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"Prepping plastic for acrylic paints" Topic

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1,437 hits since 21 Apr 2017
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alan lockhart Supporting Member of TMP21 Apr 2017 3:30 a.m. PST

For the first time in over 40 years, I find myself about to paint some soft plastic figures: Caesar US moderns.

I will be using Vallejo acrylics. Previously, way back then, I was using Humbrol enamels and always had issues with paint flaking off thin items such as swords and rifles. I am hoping acrylics will be more durable.

Are there any parricular tips I should be using for prepping the figures? For instance, is it necessary to do a primer undercoat as I would do with metal figures?

robert piepenbrink Supporting Member of TMP21 Apr 2017 3:58 a.m. PST

The most important thing is an overnight soak in hot soapy water, a thorough rinse and an air dry. This removes any mold release compound and is necessary for adhesion.

I generally prime afterward, but I'm like that.I've done and still do several different primes depending on circumstances, but your best all-round bet might be Army Painter sprays, which adhere well to the plastics and still have that microscopically rough primer surface. I do sometimes brush prime with a mix of acrylic paint and PVA, usually with good results.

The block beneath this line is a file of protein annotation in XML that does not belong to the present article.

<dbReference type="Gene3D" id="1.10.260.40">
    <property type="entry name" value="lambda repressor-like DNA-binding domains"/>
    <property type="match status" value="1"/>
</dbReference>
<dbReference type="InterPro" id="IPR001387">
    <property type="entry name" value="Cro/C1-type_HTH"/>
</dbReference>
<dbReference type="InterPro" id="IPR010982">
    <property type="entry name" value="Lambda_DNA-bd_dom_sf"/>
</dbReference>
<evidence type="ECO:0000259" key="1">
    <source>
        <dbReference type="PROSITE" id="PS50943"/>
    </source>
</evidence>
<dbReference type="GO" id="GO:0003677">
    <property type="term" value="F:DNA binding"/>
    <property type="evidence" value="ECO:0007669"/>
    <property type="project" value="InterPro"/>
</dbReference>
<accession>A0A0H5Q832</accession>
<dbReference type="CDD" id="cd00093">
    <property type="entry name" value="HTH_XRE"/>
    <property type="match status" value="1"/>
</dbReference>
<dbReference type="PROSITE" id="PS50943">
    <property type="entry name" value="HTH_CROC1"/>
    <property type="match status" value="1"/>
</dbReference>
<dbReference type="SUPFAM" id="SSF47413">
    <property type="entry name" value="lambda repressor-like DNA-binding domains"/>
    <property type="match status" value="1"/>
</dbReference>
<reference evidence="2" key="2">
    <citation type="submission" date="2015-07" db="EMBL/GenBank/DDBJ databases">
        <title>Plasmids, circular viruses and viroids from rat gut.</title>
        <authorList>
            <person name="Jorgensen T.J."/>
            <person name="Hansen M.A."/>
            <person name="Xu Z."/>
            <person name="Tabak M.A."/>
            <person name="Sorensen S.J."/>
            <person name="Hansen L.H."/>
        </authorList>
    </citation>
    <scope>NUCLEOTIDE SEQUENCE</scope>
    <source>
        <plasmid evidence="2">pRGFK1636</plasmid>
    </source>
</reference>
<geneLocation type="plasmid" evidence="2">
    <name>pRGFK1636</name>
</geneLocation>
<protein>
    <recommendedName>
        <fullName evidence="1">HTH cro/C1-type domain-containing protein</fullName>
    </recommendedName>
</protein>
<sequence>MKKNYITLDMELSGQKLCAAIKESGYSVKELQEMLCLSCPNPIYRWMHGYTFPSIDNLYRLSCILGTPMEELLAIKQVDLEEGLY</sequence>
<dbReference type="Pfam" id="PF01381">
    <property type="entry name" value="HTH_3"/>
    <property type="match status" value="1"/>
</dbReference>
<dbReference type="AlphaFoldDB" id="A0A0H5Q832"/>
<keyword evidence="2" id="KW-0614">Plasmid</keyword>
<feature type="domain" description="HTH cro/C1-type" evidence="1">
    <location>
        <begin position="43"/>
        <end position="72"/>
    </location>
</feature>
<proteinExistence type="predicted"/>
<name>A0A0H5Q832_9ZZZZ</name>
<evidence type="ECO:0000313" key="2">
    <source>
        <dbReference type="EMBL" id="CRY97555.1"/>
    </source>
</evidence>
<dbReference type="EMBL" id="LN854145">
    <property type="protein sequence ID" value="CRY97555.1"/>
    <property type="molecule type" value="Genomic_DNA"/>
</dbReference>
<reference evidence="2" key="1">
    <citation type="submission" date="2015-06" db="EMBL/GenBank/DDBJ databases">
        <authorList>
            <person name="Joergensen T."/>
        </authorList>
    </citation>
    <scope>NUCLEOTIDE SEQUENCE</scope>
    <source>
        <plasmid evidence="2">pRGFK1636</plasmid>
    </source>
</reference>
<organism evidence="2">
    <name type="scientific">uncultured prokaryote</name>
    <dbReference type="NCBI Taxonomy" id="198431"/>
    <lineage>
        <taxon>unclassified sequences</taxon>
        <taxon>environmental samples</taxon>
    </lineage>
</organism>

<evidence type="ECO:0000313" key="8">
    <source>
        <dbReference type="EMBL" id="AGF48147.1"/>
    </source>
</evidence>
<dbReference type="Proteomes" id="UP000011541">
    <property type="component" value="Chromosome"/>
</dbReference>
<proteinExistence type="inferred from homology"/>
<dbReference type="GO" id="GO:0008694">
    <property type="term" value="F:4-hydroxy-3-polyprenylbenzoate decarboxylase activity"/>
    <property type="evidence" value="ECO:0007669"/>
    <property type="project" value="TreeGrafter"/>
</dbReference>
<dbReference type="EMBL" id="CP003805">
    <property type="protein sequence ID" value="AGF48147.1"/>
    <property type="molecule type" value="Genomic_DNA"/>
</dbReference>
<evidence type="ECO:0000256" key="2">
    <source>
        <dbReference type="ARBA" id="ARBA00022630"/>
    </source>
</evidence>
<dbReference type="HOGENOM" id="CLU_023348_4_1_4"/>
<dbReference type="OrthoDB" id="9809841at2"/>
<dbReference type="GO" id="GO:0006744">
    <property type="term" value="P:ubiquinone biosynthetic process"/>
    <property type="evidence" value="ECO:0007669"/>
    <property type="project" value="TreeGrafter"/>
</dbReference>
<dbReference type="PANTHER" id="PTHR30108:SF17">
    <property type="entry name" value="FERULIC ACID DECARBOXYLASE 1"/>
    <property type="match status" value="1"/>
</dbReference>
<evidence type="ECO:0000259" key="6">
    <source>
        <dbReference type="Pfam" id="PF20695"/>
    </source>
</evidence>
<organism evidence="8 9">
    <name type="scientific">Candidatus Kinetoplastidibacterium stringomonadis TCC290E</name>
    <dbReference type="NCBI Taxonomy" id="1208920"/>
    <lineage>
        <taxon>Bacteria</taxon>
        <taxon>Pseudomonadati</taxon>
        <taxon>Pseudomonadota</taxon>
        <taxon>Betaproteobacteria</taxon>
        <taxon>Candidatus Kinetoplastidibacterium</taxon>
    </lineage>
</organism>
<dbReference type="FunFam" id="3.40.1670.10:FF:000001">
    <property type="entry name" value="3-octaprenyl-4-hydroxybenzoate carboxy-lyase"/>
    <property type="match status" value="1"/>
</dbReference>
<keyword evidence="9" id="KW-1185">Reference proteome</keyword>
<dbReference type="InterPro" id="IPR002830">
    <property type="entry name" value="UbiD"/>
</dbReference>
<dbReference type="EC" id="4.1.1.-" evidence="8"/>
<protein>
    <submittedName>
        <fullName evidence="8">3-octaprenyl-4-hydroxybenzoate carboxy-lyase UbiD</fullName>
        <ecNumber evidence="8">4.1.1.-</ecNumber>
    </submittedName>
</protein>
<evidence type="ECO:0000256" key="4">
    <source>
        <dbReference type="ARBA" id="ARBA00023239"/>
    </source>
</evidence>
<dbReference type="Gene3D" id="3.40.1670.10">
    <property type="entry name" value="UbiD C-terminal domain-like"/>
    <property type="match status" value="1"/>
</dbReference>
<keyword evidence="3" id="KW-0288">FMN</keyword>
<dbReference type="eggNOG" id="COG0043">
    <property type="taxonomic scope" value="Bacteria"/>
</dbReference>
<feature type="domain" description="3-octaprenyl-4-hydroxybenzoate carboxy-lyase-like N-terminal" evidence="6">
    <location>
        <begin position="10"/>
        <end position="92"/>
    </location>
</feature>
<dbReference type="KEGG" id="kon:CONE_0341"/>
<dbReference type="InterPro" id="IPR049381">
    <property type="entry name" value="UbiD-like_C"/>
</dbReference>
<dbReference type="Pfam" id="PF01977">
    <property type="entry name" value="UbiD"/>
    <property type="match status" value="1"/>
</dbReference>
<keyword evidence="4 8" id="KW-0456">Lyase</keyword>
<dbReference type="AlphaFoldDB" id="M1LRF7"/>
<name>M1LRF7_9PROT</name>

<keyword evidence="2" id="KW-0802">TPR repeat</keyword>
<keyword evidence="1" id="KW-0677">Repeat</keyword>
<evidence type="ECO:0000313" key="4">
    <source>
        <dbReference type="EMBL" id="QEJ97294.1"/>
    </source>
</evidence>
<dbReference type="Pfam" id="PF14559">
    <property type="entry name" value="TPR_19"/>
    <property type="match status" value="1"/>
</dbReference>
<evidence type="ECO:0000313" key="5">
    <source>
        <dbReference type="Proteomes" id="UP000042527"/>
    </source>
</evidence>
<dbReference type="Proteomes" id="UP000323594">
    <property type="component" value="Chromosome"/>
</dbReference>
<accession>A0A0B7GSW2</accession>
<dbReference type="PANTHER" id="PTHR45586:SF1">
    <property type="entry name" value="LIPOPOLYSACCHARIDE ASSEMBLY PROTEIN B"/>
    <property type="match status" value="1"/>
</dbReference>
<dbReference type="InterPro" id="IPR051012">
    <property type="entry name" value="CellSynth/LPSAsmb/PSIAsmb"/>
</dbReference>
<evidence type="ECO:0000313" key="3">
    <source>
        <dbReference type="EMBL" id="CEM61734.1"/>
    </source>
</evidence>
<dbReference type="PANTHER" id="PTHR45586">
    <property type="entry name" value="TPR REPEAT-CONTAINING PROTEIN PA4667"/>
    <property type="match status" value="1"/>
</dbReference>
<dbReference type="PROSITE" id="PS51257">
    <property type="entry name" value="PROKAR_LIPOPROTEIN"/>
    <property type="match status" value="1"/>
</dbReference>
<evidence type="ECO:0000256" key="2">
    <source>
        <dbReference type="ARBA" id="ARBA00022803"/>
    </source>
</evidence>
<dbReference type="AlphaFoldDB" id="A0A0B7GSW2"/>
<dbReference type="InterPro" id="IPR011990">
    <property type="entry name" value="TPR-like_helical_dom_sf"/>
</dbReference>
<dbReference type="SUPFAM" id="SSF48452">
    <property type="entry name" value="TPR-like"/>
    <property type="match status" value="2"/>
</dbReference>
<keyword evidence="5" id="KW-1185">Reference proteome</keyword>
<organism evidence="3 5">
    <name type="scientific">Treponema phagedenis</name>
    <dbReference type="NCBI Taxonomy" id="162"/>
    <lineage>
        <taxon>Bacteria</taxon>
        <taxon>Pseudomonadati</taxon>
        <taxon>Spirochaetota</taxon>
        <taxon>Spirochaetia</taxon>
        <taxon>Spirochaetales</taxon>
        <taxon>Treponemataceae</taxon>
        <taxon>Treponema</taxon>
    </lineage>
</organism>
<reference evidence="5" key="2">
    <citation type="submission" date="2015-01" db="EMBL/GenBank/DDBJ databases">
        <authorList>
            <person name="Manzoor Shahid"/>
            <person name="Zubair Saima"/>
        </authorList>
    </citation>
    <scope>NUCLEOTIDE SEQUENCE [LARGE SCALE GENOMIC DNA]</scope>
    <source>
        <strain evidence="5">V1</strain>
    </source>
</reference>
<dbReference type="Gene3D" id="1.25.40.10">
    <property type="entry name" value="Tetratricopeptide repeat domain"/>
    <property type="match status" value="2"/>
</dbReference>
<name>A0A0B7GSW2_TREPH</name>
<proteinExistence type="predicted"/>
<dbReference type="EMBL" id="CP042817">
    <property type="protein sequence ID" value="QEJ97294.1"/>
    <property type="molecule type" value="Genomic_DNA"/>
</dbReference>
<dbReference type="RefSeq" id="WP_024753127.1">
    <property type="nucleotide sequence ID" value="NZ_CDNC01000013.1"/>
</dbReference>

Whatever you do, remember when you're done painting you need a flexible cop coat. Many people use a dilute acrylic floor polish. I either use Woodland Scenics Terrain Cement or brush on PVA with a cheap wet brush.

Good luck. I find modern soft plastics to be well-proportioned, nicely detailed and sturdy. If I'd known some of the techniques 40 years ago, I might own less metal.

Don Manser Inactive Member21 Apr 2017 4:45 a.m. PST

Diluted Tacky Glue brushed on and then spray primer. I can aggressively bend rifles with no cracking.

skipper John Supporting Member of TMP21 Apr 2017 5:40 a.m. PST

Hmmmmm… I would have thought Gesso. I've never done plastics but do have some I intend to paint and read here at TMP that Gesso was the ticket. Is this incorrect?

alan lockhart Supporting Member of TMP21 Apr 2017 5:47 a.m. PST

Thanks for the tips so far.

Is Tacky Glue the same as PVA.

Gone Fishing21 Apr 2017 6:20 a.m. PST

Hi Alan,

Typically on threads like this you will hear about quite a few different techniques (often as many as there are posters), all of which I'm sure work well. It just goes to show there is some wiggle room here.

My method (learned from other TMPers, by the way) is as follows: Give them a good scrubbing in soapy water, then let dry.

Next, spray with Krylon Gesso (Hobby Lobby carries this, I'd guess Michael's does as well). Let dry. Then paint as you would any other figure.

Finally, brush with either PVA or Mod Podge (which is a slightly thinner PVA made for this sort of thing Michael's carries it). In the old days I'd then give them a spray of varnish, but I skip this now, as I hate spraying. Instead I generally give the figures one more light coat of Mod Podge/PVA on "touch points": exposed edges like elbows, knees, heads or shoulders, those areas where they're most likely to be handled. Slightly odd, I know, but I like to think it helps. And there you are, a robust figure that should withstand wear and tear at least as well as most metals.